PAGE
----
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Can you please show an example of how to annotate with an arrow?

here is what I’ve tried

the plot works, but not the arrow…

@Ben

You are creating a MATLAB annotation, not a Waterloo one, as you set “gcf” as the target. That draws a MATLAB arrow. Change gcc to gr1. Also if a HeadLength is specified you need a HeadWidth too – I’ll look at that.

Change to:

to draw a (big) arrow.

Is it possible to read images (.png) through the waterloo api? I can’t seem to find the code for it. Thanks in advance

More detailed; I want to read a .png-image, add it to a MATLAB axis or FXGraph axis and have the possibility to manipulate its position and angle.

Waterloo and HG2

Waterloo (the GUI components) seems to be incompatible with the new HG2, at least in my Matlab version (2012b). For the simplest case, when I run waterloodemo I get a bunch of error messages.

Anyone have any insights?

@Peter

In waterloodemo comment out line 48:

set(Next.hgcontainer, ‘Opaque’, ‘off’);

In MouseMotionHandler, for all callbacks with “focus_subject” as input, explicitly cast the handle to double with

focus_subject=double(focus_subject)

on the first line of the callback.

waterloodemo should now work.

Other updates are likely to be needed for your own code as HG2 evolves.

Regards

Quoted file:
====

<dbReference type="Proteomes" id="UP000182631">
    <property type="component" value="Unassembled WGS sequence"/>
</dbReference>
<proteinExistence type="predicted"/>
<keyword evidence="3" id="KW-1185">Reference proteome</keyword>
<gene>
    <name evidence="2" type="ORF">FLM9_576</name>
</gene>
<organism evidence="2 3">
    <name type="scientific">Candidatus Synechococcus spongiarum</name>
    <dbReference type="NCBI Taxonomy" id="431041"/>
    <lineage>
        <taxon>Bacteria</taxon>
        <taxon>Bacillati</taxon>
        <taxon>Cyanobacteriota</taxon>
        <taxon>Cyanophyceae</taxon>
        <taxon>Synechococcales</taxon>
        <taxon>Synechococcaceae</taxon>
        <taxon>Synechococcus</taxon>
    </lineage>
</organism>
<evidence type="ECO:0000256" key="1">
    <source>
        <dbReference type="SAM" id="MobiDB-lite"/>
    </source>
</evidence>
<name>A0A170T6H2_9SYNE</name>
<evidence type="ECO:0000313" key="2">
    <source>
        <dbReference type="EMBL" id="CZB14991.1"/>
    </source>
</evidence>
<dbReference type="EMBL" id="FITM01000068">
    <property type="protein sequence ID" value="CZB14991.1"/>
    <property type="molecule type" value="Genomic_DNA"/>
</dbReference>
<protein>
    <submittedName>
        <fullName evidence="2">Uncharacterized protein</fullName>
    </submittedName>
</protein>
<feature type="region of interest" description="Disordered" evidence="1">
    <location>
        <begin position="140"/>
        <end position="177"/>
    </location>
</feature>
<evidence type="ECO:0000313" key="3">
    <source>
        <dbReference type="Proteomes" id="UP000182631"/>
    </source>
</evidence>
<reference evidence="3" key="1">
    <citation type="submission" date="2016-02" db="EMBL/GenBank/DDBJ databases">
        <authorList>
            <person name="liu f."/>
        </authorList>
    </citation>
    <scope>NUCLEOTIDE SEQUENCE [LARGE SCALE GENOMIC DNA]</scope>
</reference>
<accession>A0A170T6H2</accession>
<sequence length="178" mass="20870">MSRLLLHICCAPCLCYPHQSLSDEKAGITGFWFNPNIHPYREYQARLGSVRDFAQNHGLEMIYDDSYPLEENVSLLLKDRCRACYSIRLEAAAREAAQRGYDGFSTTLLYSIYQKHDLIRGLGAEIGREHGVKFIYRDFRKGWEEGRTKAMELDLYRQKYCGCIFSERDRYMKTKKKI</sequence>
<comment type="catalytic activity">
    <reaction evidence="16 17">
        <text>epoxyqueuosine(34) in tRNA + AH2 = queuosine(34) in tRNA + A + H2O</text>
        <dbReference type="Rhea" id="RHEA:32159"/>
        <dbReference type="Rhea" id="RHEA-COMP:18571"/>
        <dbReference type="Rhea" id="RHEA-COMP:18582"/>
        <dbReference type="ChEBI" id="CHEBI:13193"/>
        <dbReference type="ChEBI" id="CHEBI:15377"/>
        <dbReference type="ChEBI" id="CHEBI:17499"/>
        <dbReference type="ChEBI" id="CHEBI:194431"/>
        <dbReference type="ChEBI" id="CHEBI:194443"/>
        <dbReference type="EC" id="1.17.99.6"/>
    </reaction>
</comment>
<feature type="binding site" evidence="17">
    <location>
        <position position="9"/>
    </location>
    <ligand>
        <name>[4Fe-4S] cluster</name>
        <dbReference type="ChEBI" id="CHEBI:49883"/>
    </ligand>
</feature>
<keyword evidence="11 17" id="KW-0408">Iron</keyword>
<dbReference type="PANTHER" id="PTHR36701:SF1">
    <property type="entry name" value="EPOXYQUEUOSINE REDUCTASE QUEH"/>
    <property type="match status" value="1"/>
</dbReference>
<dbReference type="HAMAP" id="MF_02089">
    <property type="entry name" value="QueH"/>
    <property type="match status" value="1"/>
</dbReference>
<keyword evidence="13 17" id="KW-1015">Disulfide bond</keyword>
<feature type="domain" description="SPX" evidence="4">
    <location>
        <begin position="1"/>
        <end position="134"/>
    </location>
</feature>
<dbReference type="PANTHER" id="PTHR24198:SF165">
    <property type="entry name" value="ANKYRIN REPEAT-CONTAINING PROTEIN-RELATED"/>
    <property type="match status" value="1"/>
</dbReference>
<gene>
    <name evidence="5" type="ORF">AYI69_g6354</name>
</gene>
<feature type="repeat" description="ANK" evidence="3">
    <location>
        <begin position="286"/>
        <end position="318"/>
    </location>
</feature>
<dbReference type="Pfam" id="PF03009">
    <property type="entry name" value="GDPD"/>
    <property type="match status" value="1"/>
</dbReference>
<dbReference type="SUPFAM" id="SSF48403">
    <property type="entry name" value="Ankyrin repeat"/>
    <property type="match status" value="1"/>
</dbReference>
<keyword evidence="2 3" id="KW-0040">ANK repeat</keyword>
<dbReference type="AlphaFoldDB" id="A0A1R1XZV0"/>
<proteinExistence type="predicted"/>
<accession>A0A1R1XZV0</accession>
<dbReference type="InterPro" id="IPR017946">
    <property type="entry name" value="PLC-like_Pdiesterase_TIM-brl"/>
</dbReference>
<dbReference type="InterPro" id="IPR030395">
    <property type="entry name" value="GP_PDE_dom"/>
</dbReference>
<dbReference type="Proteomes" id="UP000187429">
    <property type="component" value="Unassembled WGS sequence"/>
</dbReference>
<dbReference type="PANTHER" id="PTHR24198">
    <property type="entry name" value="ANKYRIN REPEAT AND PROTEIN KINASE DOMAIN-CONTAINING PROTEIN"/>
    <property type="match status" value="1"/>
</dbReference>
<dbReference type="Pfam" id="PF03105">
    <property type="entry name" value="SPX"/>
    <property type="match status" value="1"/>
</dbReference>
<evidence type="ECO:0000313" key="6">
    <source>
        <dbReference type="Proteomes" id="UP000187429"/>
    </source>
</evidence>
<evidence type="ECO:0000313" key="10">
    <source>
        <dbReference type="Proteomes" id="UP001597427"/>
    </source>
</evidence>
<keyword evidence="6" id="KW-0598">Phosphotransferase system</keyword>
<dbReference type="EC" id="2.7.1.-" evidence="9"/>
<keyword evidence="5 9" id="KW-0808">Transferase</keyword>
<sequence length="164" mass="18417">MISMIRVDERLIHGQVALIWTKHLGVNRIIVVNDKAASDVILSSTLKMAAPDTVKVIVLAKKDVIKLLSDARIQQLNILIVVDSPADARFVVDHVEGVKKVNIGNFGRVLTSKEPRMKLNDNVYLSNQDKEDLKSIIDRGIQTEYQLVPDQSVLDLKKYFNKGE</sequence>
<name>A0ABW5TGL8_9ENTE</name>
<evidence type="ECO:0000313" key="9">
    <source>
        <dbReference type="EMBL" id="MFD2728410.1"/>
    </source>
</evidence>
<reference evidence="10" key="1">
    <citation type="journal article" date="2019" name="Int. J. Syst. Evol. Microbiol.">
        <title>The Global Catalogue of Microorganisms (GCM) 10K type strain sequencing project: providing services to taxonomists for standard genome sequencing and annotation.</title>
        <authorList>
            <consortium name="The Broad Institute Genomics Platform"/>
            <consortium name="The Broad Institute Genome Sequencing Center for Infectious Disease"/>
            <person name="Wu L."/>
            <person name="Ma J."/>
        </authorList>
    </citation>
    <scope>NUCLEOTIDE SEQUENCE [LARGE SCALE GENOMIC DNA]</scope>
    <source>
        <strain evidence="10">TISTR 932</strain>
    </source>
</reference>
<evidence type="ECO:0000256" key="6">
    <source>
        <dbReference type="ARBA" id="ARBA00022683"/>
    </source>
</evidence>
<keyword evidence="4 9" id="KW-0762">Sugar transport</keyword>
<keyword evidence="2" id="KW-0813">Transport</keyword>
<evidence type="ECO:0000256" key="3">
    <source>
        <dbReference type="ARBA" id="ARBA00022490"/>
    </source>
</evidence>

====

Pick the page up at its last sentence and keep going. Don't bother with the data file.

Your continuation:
Malcolm

I am making contours of temperature on a geometry of x and y axis. Could you please suggest me how could i normalize x and y axis between 0 and 1.

Thanks

Hi Yair,

First of all, thank you very much for this great website. So far, together with your 2 books (which I recommend to buy and read), it represents the best resource available about Matlab programming and software development.

I have been trying to use the Waterloo graphics on a Mac with Matlab 2015b, and I have got the following error when running the PlotGallery() test function or one of the available plot examples, either in this blog or in the Waterloo project website:

I have tried to install Waterloo in both ways, manually and by using the provided script, but I keep getting the same error. In https://sourceforge.net/p/waterloo/discussion/1113980/thread/d93d580b/ I have also noticed that someone else had the same issue in the past, and after doing what Malcolm suggested in the discussion forum, the error is still there in my case.

I haven’t tried to install and use Waterloo on a Windows platform yet.

Any idea on what could cause that error and how I can fix it?

Thanks a lot,

Nino